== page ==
Background &Aims: Several studies indicate that feeding with breast milk is associated with reduction in risk of obesity later in life. Children fed with breast milk have better regulation of nutrient intake in adulthood. The aim of this study was to investigate the impact of offspring's gender and age on maternal Leptin blood levels and effects of mothers' physical activity and contraceptive methods on specific gravity of breast milk.
Materials & Methods: In this study, 115 mothers referring to health centers of Urmia were selected randomly. A questioner was filled out for each mother asking about sex, age, weight of offspring's as well as information about method of delivery and contraception of mother. Five ml of breast milk and blood sample were taken from each mother and were used to measure the Specific Gravity (SG) and blood Leptin levels (BLL), respectively.
Results: Though changes in BLL significantly differed according to offspring's age, differences in BLL were not significant according to offspring's gender. Physical activity of mother significantly increased SG of mother's milk. Differences in SG of maternal milk were significant based on contraceptive technique. There was no significant correlation between BLL and SG of milk in mothers.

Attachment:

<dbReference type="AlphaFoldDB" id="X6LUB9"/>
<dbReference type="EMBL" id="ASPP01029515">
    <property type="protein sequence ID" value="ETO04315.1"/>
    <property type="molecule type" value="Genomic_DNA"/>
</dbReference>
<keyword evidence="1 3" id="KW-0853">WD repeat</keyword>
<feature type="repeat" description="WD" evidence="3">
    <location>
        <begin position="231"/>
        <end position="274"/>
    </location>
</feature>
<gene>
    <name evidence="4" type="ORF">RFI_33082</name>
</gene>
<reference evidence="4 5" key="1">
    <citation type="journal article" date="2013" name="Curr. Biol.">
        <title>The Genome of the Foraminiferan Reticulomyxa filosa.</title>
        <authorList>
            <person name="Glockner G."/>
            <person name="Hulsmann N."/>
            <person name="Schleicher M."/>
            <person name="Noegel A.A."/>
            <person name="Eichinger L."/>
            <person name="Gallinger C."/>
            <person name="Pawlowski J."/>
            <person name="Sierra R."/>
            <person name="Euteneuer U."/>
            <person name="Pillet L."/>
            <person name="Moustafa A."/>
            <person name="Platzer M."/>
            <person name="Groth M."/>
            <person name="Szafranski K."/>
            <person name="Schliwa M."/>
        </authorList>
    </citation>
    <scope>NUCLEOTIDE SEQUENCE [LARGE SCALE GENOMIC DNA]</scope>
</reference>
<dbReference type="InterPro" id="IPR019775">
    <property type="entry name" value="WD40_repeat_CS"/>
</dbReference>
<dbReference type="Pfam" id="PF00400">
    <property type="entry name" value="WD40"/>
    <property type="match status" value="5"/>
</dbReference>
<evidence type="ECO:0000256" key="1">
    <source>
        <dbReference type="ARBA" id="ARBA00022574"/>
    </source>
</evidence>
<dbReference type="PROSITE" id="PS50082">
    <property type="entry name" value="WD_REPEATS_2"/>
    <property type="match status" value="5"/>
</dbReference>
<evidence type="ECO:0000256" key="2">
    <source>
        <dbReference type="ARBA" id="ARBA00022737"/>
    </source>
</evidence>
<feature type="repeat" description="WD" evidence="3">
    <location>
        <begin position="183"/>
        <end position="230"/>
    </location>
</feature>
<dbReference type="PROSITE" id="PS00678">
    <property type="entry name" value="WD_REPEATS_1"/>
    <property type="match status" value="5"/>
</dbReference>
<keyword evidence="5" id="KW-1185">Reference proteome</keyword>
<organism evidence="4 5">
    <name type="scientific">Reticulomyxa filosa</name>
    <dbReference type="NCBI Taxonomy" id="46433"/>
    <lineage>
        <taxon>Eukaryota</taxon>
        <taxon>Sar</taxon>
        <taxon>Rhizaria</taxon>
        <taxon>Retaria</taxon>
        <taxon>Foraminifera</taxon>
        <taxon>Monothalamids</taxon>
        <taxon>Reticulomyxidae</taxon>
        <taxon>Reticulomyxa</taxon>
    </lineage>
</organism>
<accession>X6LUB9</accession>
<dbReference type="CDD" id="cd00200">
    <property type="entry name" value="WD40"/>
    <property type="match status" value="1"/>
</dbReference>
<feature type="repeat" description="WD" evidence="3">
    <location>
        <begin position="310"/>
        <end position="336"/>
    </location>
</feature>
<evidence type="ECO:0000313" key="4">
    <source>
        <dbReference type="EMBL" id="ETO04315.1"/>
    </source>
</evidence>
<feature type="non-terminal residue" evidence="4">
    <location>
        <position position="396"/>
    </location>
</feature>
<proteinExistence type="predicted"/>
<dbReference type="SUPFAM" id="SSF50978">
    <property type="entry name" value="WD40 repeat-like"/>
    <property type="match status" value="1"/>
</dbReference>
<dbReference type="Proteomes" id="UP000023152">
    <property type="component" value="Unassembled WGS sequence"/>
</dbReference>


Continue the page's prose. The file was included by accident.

Conclusion: Maternal BLL can change with offspring's age. Since Leptin is a major regulator of energy intake, children fed with breast milk might grow up and gain weight better than babies fed with formula. Also, that daily maternal activity in normal life affects quantity and quality of breast milk.
Source: Urmia Med J 2011: 22(3): 279 ISSN: 1027-3727